Is that your phone or are you just glad to see me?

Published by pam on Wed, 08/29/2012 - 6:39pm


Tomorrow, I  will reach a milestone.  Tomorrow - if my white counts hold - I will receive my  final dose of Taxol.  Herceptin will continue for a year, but herceptin is a targeted therapy.  It doesnt effect white counts.  It doesn't cloud a person's head.  There are no premeds, no side effects.  Other than the fact that I will continue to need a port to receive it,  herceptin is no big deal.  


Taxol is chemotherapy.  It forces a person to change the way they live.  No sushi or litter boxes.  No sick children or tattoos.  No restaurant salads or unsanitized fruit.


Maybe, just maybe, tomorrow will be the beginning of the next phase of my life.   Knock on wood.   One leg of this marathon will be behind me and it will be time to prepare for the next leg.


The transition from chemo to radiation is important, but that isn't what I want to talk about.   I want to talk about phones.  I have learned so many things over the last six months.  I know about tumors and anesthetics.  I know about onco-physiology and the role of turmeric in an anti-cancer diet.  I know about hydration and post-mastectomy sleepwear.  Hopefully the details of such things will fade over time and what I will remember from this time, what will flood back when I think about surviving breast cancer, are the walks.  I have taken an unbelievable number of walks.  From the first surgery on, I think I have missed three days, other than chemo days, of course.  I have quite literally walked the island.  And thanks to an amazing community of friends and family, I have rarely walked alone.  


These walks have taught me a few things about myself and others.  First, I am prone to talking too much and listening too little.  Its a bad habit and one I have had the opportunity to work on over these last six months.  I have found - no surprise, I'm sure - that when I focus on finding just the right question, I enjoy the conversation more.  I actually discover things about people.  Not gossipy things, but things that unite us - struggles, dreams, fears.  Being a little cloudy headed has helped.  There have been plenty of days when I had no choice but to listen  Generating an interesting strings of words would have been challenging.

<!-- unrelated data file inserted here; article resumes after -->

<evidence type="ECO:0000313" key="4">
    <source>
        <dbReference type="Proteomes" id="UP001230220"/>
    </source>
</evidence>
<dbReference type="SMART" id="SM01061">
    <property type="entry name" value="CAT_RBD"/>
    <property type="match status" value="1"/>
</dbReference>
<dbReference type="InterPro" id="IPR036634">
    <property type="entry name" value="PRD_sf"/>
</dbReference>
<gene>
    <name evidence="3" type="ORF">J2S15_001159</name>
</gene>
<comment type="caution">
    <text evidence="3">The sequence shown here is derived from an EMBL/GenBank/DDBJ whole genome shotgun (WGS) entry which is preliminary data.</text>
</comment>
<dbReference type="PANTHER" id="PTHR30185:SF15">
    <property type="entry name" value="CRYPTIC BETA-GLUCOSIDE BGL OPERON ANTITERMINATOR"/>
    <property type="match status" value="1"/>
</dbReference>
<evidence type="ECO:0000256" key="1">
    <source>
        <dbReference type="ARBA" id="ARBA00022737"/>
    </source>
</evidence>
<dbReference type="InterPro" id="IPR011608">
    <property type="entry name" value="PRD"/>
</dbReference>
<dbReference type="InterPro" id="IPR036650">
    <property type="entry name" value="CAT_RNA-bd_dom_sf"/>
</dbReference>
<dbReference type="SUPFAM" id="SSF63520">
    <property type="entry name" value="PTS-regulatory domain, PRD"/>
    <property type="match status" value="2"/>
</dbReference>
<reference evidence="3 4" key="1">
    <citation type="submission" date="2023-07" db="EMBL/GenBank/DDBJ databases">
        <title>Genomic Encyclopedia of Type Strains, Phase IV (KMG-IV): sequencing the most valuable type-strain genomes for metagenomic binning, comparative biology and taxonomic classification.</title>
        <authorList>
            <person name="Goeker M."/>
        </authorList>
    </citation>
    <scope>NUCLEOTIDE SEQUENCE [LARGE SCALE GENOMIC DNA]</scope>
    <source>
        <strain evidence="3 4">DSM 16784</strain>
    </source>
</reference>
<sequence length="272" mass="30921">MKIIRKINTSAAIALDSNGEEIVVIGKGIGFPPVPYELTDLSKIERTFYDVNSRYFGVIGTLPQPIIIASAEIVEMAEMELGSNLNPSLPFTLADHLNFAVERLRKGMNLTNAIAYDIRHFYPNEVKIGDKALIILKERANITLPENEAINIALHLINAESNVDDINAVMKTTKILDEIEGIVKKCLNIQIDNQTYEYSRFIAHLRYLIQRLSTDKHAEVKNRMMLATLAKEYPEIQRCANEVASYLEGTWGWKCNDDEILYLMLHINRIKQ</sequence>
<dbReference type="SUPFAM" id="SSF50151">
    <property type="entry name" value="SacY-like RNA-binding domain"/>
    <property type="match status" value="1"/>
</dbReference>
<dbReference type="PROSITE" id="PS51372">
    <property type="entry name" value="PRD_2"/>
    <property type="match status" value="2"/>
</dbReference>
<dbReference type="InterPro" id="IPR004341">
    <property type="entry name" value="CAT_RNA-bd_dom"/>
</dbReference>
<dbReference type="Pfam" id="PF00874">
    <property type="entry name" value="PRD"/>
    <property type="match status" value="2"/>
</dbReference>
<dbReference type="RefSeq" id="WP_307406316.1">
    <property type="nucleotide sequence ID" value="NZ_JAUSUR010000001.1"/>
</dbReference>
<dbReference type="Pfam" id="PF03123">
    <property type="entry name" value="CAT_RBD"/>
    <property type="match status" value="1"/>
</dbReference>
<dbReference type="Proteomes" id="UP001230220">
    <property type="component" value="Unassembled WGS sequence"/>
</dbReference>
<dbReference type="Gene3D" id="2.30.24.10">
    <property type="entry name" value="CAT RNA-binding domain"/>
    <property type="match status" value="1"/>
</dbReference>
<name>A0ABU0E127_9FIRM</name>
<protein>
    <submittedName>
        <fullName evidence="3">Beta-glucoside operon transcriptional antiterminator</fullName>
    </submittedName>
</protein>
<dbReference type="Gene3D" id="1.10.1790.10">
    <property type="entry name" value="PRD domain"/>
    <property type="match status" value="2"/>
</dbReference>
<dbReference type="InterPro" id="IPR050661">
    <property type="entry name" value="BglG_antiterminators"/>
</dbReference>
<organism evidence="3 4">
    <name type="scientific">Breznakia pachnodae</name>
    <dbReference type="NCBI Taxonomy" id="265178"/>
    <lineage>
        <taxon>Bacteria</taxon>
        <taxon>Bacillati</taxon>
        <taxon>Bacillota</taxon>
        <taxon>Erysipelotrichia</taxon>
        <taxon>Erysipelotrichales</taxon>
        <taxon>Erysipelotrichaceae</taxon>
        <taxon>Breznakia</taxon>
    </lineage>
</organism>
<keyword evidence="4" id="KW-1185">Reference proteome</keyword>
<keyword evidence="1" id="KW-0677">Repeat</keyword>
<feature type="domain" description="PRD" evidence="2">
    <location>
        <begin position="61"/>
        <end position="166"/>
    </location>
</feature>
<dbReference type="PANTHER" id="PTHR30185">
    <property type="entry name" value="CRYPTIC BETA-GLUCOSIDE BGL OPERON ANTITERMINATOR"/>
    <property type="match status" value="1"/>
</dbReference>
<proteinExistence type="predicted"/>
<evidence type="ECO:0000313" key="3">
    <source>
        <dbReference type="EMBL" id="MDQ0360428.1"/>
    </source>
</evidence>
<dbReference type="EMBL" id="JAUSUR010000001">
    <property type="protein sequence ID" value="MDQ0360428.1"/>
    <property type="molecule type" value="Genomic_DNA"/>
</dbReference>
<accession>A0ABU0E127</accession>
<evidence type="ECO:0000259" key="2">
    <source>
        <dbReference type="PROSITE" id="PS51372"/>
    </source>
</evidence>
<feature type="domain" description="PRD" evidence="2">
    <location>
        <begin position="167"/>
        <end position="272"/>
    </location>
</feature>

The  walks have woven themselves into a rather interesting tapestry and the picture that has emerged is a nice one.   Most people seem driven to do the right thing and they are constantly trying to live their lives better.   Given the opportunity to help,  people will rush in and do just that.  Of course, my data sample is suspect since the people I have spent time with are the sort who are willing to give up an hour or two of their day to help me stay healthy.  I'm not stupid.  I accept that my conclusions are skewed.  But, I'll cling to them anyway.  Happyland is a nice place to be, even if it's built on faulty data.


As much as I have enjoyed the time I have spent with people, one thing has continued to surprise (and occasionally annoy) me.  What is the deal with phones, anyway?  Not only do people bring their phones with them everywhere, even on walks, something I find ever so confusing since its like toting along a portable nagging device. But they don't even tuck their phones away in a pocket or a bag anymore.  More often than not, people hold their, screen up,  in one hand.  Messages are never more than a glance away.  As if the delay in reaching for one's phone is  a hardship.  Instantly available should mean just that. 


Seriously?   Why does anyone need to be that available?


And hasn't anyone seen WALL-E?  


Aren't people afraid we will all soon be floating in tubes with a screen 4 inches from our faces, unable to think or move for ourselves, always being directed by a steady stream of data?